A question from Republic of Math:
Below is plot of running average of Collatz lengths of 1<= n <= 5000. Roughly power law. Well known? pic.twitter.com/BRvokUkHLi
— Republic of Math (@republicofmath) January 9, 2016
The fit in this plot looked a bit off to me – it seems like it should be a log, not a square root. (But of course a log is just a zeroth power…) For those who aren’t familiar, the Collatz conjecture is as follows: given an arbitrary positive integer, if it’s even, divide it by 2, and if it’s odd, multiply by 3 and add 1. Repeat. As far as we know, you always end up at 1. For example, say we start with 7; then we get
7, 22, 11, 34, 17, 52, 26, 13, 40, 20, 10, 5, 16, 8, 4, 2, 1
So why should this be true? Consider only the odd numbers in the sequence. In the previous sequence those are
7, 11, 17, 13, 5, 1
where we get each number by taking three times the previous one, plus one, and then dividing by 2 as many times as we can. We can figure that half the time we’ll divide by 2 once, a quarter of the time we’ll divide by 2 twice, and so on; on average we’ll divide by 2 twice. So each number in this sequence should be, on average, about three-quarters of the previous one, and each step in this sequence corresponds to three steps in the previous sequence (one tripling and two halvings). Thus each step on average multiplies by and it should take steps to get from down to 1. Call this where .
This heuristic argument is in, for example, the review paper of Lagarias; this online HTML version of the same paper gives the additional remark that the stopping time of the sequence is conjectured to be asymptotically normally distributed with mean and variance both on the order of . (The constant is different there; that’s because Lagarias goes directly from to if is odd.)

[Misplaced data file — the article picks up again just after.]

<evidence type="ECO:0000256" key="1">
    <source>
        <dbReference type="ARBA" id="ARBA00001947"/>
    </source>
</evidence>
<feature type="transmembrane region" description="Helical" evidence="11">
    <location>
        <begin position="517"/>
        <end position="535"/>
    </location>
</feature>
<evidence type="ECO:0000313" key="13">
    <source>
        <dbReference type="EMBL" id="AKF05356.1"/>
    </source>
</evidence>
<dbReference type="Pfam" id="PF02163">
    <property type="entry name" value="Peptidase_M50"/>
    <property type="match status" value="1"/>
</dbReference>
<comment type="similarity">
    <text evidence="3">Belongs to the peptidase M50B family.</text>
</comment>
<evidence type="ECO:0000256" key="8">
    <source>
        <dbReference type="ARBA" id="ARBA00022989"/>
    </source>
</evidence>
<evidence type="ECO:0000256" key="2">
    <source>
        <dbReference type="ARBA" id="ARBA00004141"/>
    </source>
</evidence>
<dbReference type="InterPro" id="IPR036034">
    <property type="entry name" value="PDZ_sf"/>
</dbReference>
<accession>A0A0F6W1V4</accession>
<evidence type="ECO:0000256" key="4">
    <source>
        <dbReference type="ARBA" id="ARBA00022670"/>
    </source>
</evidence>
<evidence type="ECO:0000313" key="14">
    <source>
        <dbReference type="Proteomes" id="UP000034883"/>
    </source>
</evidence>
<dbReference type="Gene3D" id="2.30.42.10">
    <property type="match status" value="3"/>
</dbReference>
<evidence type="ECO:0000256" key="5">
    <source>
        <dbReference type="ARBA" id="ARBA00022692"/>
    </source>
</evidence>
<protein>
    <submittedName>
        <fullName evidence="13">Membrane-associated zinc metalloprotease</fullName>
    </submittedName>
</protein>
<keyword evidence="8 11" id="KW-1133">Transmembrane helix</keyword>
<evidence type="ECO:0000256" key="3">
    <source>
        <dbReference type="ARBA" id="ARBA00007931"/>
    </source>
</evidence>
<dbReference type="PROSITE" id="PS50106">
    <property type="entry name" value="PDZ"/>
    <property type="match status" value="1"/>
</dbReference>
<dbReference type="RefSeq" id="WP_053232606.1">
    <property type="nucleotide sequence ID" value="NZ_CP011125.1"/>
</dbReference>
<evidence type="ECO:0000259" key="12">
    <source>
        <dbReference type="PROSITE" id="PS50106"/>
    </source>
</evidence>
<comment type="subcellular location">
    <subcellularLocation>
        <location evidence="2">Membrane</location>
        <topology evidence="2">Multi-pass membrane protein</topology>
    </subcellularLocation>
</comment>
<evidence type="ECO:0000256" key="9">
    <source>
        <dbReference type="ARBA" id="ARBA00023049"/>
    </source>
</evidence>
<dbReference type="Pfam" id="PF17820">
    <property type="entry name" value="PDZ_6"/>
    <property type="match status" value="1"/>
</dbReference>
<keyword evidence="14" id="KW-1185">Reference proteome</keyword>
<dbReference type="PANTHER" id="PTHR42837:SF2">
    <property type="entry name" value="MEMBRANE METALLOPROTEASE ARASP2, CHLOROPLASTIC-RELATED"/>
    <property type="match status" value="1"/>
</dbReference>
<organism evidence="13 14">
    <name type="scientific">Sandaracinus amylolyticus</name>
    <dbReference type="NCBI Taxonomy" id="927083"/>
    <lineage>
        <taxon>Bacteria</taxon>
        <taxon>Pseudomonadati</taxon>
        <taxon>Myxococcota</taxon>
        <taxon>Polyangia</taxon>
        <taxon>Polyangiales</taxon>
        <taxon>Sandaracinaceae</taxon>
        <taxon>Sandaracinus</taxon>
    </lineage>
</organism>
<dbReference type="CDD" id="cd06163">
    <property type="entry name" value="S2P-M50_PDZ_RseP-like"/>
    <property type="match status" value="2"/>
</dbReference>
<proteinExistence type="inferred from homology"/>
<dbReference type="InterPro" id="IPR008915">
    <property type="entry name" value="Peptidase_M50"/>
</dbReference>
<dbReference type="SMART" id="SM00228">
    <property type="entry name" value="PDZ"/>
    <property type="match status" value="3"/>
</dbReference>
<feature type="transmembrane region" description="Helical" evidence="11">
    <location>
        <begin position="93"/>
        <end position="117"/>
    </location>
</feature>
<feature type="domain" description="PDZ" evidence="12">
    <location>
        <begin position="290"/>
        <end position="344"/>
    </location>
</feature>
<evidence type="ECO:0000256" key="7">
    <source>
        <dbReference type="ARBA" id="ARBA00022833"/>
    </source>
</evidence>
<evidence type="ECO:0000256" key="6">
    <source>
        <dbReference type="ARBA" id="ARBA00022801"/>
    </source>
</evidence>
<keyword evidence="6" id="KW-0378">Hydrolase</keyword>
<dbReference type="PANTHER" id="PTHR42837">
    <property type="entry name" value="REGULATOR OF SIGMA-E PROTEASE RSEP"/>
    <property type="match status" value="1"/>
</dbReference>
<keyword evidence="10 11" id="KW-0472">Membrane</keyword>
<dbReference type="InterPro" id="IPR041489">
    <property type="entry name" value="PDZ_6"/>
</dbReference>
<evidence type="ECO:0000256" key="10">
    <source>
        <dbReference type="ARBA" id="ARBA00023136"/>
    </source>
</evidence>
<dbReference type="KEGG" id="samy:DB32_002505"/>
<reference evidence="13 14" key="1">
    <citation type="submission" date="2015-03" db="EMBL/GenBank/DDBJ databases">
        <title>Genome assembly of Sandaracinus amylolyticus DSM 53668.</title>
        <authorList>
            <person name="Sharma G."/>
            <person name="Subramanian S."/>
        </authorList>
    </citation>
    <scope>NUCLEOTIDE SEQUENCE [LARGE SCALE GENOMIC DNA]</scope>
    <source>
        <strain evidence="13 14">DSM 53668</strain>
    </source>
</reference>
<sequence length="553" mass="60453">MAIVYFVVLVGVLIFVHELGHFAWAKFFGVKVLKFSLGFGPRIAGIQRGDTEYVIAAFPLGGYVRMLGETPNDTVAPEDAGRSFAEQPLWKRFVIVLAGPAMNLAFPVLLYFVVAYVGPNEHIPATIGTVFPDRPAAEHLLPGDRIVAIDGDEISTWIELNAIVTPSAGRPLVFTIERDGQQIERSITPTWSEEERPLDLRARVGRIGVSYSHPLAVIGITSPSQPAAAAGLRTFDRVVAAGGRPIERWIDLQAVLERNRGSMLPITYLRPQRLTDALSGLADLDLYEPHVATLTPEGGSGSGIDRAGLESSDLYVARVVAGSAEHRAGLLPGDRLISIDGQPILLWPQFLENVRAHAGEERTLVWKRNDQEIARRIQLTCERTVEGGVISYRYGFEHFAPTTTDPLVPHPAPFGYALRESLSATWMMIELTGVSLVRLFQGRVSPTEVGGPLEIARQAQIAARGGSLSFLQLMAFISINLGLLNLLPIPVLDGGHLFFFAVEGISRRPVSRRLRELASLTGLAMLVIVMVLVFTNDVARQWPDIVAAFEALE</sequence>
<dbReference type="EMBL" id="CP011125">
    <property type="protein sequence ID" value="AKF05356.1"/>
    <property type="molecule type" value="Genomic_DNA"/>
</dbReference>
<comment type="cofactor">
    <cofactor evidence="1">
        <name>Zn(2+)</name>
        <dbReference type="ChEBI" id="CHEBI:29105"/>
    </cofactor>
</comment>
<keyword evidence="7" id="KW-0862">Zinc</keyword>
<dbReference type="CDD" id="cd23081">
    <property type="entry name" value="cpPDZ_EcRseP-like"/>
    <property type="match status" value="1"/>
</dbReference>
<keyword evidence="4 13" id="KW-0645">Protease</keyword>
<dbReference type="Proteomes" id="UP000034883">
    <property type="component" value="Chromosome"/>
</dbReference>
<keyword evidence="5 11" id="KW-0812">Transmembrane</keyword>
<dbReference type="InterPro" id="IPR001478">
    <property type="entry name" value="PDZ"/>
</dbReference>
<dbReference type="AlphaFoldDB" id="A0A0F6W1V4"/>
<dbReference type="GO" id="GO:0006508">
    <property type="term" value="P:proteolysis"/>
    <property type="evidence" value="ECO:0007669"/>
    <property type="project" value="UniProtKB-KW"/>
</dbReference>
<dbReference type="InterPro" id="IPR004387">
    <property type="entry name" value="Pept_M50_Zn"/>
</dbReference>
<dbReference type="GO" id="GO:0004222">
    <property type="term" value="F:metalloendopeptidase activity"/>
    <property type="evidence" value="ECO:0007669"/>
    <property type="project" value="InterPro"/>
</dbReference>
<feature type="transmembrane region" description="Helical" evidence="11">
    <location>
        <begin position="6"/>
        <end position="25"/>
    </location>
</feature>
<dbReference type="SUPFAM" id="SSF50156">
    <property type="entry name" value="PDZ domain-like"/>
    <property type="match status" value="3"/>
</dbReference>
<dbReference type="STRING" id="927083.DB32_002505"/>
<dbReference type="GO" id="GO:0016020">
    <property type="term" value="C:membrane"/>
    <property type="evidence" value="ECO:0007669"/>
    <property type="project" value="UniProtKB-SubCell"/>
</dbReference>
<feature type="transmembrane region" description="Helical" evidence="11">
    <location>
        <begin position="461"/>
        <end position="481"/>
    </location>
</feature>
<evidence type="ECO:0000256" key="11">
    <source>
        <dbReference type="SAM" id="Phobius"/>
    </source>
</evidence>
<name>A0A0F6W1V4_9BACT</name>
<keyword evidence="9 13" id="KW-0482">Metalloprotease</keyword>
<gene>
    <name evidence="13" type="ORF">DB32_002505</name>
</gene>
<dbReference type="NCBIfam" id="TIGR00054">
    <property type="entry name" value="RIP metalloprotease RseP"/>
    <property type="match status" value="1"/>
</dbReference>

Let’s define a function to be the number of iterations in this process needed to get to 1. For example look at the trajectory for 7 above; it takes 16 iterations to get to 1, so . Similarly for example (the trajectory is 4, 2, 1) and (the trajectory is 6, 3, 10, 5, 16, 8, 4, 2, 1). This is the sequence A006577 in the OEIS. Then the original question is about the function . But since “most” numbers less than $\latex n$ have their logarithms near $\latex \log n$, that sum can be approximated as just or $\latex C \log n$.
And indeed a logarithmic model is the better fit (red in the plot below; blue is a power law – in both cases I’ve just fit to the range )
Sadly, we don’t recover that constant 10.42… the red curve is and the blue curve is . But it’s not like you’d expect asymptotic behavior to kick in by 5000 anyway.